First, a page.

The challenge inspired him to develop a new filter last November in the hope it would catch the virus just like those that trapped dust and other small particles in the air. Some scientists have suspected the H5N1 viral strain might be air-borne, thus posing a threat to chickens raised in closed farms.
The problem was the bird flu virus was so tiny he needed to design a special air filter to trap it. And because it was dangerous ous and he was prohibited from putting the virus through the filter for a test, Mr Pholsak created a mathematical equation to prove the filter?s capability when dealing with he virus. "It was exactly 5.35am on Dec I when I solved the new equation, "Mr Pholsak said, recalling the outcome after his month-long effort .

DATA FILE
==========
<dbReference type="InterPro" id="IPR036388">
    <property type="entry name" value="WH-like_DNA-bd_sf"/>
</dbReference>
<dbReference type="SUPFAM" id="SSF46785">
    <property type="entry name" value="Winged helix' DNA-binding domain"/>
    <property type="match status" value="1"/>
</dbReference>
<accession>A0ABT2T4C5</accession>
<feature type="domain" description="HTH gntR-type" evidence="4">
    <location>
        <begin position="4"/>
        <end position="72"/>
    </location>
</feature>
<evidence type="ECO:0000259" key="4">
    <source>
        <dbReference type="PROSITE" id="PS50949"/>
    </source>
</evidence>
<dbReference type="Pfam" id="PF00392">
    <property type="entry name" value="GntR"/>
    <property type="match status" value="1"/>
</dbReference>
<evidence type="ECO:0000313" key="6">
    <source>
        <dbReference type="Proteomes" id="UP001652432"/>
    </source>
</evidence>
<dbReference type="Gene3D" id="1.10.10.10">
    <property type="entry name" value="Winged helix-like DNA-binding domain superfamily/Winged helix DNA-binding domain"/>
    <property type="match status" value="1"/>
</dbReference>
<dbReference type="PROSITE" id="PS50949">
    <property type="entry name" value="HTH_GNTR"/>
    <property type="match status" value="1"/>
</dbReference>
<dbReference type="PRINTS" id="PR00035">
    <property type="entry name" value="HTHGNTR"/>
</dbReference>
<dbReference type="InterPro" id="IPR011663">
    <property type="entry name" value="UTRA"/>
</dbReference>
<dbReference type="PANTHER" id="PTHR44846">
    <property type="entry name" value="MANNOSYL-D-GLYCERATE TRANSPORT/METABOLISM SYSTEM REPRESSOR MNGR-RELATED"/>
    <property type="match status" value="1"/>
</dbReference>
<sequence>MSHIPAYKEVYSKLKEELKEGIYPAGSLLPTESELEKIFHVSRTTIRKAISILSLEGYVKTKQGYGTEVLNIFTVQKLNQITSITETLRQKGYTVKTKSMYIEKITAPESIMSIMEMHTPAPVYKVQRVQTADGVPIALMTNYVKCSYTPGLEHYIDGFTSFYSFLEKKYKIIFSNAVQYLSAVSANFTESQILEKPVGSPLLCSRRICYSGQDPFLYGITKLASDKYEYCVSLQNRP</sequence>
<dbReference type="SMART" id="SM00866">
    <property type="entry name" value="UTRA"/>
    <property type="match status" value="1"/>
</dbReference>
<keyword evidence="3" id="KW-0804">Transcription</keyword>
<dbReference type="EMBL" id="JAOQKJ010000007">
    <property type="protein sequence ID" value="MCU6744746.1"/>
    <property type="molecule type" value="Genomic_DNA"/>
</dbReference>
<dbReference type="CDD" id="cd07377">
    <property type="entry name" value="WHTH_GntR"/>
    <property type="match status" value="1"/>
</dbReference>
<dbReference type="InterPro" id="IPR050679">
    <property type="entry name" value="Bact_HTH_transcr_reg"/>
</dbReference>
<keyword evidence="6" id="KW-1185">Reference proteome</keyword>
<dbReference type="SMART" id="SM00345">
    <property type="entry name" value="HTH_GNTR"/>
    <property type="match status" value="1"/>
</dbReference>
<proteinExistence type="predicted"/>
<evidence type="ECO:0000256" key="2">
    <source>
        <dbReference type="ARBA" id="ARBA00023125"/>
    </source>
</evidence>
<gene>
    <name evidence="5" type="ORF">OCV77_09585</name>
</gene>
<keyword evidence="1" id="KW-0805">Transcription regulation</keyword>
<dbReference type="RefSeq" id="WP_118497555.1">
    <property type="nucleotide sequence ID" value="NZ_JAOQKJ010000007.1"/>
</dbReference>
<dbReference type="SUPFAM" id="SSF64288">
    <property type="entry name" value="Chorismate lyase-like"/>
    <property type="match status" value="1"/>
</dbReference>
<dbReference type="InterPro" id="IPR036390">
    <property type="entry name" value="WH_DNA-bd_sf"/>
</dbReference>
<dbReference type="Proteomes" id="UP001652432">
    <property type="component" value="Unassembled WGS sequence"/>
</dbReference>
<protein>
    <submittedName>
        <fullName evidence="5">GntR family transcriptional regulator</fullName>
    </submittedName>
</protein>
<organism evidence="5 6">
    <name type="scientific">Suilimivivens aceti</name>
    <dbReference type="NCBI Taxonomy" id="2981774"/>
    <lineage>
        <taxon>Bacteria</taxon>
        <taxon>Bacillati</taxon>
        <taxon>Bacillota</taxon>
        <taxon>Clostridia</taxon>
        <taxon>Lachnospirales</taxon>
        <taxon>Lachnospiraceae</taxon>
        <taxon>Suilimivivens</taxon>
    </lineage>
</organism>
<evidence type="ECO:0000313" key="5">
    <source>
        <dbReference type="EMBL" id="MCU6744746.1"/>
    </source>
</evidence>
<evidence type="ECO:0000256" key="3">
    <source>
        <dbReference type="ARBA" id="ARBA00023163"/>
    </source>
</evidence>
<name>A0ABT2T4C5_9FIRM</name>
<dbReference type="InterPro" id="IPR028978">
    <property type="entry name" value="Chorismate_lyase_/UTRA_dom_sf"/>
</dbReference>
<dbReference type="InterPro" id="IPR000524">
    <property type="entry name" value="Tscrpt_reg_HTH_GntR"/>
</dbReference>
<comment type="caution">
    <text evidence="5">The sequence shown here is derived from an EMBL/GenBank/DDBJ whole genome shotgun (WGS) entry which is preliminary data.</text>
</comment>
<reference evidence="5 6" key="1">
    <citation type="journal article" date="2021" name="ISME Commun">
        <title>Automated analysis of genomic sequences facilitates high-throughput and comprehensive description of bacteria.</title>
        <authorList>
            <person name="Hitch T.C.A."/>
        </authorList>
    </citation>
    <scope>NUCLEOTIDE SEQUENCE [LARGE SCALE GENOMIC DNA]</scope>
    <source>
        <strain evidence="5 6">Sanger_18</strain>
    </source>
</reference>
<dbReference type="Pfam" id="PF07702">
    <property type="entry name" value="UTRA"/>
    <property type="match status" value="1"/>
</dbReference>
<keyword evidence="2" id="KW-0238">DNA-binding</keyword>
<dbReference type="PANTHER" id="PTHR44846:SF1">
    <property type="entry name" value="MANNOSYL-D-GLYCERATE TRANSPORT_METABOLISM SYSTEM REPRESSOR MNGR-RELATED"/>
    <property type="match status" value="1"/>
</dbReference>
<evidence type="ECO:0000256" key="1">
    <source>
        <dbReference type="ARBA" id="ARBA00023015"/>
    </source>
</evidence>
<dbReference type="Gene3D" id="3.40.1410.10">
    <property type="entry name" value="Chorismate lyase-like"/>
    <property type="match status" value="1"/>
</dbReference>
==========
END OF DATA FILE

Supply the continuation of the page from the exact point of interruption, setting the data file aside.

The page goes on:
The equation, showing the relation between the size of small particles including bird flu virus and the number of filters needed to trap them, was first used in making an air filter to hold back particles in cigarette smoke . The same equation was applied to the H5N1 strain of virus with its only 20 nanometre-long "spikes" ( one nanometre is one billionth of a metre).
The virus would, according to the equation, be trapped by four-layer filters. A technique called electrostatics used in many air filters, also helped trap the virus with an electrically-charged filter. In the case of the bird flu virus. Mr Pholsak said, their cells would be broken by high voltage in the filter layers. Last Thursday, his four-layer filter, designed particularly to combat bird flu virus, snapped up the Invention Award given by the National Research Council of Thailand.
By Ranjana Wangvipula
THE SUNDAY BANGKOK POST
FEBRUARY 6, 2005